Athlete Raija Ogden was only meters away from finishing a western Australia triathlon when she was injured by a falling drone.
Ogden was treated at the scene before she was taken to a hospital, where she had to get three stitches to treat a head wound.
“Basically we should all just thank our lucky stars that there [were] no injuries to a child or nobody’s eye got taken out,” Ogden said after the incident.
The drone’s operator, local photographer Warren Abrams, had set the drone up to hover about 10 meters above the race. His intention was to capture images of the triathletes in the final 10km stretch of the run portion of western Australia’s Geraldton Endure Batavia triathalon.
In the initial investigation, Abrams suggested that someone else had briefly taken over flying the drone, causing him to lose control of it. However, because such an attack could easily be carried out with a smartphone, Abrams said that it would be extremely difficult to determine who was responsible for the attack.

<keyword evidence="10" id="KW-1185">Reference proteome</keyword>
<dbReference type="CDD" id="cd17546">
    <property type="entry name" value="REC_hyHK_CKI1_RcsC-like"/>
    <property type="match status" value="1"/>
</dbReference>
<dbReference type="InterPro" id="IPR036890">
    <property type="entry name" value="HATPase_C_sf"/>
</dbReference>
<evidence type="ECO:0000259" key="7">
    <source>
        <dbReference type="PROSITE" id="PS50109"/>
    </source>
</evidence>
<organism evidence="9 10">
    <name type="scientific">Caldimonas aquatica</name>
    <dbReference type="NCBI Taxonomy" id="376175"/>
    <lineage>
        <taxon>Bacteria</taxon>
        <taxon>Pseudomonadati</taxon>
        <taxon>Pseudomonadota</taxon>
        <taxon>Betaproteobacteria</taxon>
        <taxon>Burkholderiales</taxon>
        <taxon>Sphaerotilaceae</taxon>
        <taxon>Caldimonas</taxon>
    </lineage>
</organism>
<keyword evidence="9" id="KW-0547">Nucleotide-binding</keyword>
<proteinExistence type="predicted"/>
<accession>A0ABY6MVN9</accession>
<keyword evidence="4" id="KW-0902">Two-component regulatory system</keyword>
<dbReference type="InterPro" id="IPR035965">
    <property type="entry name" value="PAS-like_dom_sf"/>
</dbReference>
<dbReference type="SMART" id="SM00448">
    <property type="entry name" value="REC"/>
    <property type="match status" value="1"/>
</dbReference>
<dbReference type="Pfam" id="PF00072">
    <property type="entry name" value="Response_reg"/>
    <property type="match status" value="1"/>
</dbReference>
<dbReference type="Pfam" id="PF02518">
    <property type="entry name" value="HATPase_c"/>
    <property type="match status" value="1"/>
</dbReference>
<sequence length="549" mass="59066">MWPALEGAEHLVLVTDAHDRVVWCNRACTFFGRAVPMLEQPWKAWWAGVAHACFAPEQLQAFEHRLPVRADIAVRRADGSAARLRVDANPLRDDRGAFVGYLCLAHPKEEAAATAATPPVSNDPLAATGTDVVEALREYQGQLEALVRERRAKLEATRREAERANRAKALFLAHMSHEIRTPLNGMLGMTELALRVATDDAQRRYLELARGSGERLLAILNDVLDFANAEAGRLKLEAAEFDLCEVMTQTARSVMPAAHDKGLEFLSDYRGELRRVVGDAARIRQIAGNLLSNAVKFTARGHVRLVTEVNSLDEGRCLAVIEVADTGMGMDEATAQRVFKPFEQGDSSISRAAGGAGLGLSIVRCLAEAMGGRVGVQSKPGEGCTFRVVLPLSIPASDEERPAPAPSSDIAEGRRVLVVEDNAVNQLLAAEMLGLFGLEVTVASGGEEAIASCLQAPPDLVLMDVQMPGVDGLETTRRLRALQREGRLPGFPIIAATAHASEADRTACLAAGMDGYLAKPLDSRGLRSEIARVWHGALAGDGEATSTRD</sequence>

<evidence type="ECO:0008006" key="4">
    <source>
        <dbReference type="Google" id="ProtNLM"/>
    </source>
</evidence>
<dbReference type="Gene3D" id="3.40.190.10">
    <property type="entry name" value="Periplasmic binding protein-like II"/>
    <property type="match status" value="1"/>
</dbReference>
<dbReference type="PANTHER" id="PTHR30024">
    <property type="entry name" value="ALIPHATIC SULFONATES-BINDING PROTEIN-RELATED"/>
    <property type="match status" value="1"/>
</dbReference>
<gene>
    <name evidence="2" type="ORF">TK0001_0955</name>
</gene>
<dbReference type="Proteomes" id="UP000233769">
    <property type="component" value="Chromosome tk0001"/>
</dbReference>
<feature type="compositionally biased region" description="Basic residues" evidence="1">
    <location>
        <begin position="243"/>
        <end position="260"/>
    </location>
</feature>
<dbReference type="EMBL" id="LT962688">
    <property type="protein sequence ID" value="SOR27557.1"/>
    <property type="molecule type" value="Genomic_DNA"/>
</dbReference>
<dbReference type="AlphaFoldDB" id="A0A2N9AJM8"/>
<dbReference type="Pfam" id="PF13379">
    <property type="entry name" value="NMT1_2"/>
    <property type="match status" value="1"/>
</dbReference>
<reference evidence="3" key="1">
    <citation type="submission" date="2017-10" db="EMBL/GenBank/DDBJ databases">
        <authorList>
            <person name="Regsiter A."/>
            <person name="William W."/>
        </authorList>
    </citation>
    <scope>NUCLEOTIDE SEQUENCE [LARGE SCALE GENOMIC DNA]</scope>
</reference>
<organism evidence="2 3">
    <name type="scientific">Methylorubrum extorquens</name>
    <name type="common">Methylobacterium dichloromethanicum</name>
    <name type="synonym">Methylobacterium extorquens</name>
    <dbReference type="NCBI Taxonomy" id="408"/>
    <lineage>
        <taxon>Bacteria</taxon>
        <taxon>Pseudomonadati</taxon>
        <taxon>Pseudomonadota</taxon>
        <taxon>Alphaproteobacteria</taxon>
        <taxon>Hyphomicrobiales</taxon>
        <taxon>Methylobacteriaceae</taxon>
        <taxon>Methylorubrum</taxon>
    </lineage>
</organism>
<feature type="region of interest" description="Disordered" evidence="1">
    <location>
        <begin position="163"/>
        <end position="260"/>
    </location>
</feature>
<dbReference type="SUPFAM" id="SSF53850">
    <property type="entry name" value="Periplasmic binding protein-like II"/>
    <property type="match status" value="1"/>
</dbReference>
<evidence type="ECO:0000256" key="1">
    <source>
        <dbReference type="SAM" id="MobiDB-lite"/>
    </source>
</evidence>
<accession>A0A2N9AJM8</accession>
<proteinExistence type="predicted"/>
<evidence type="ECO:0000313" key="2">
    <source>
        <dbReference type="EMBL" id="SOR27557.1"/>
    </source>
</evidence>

Conflicting reports about the incident have surfaced in local media. While some say that the drone fell directly onto Ogden, others say that she tripped and fell after being startled by the falling drone.
Abrams maintains that video footage clearly demonstrates that the drone did not, in fact, fall onto Ogden; it fell directly behind her.
Ogden disputed this version of events, noting that she sat down after the drone hit her because she thought she was going to faint.
Australia’s Civil Aviation Safety Authority is looking into the reports. The authority’s rules state that unmanned aircraft, such as a drone, must fly at least 30 meters away from people. Furthermore, drone operators must be certified by the agency; news reports raised questions as to whether Abrams was legally certified to operate the drone.
Geraldton Triathlon club has apologized to Ogden.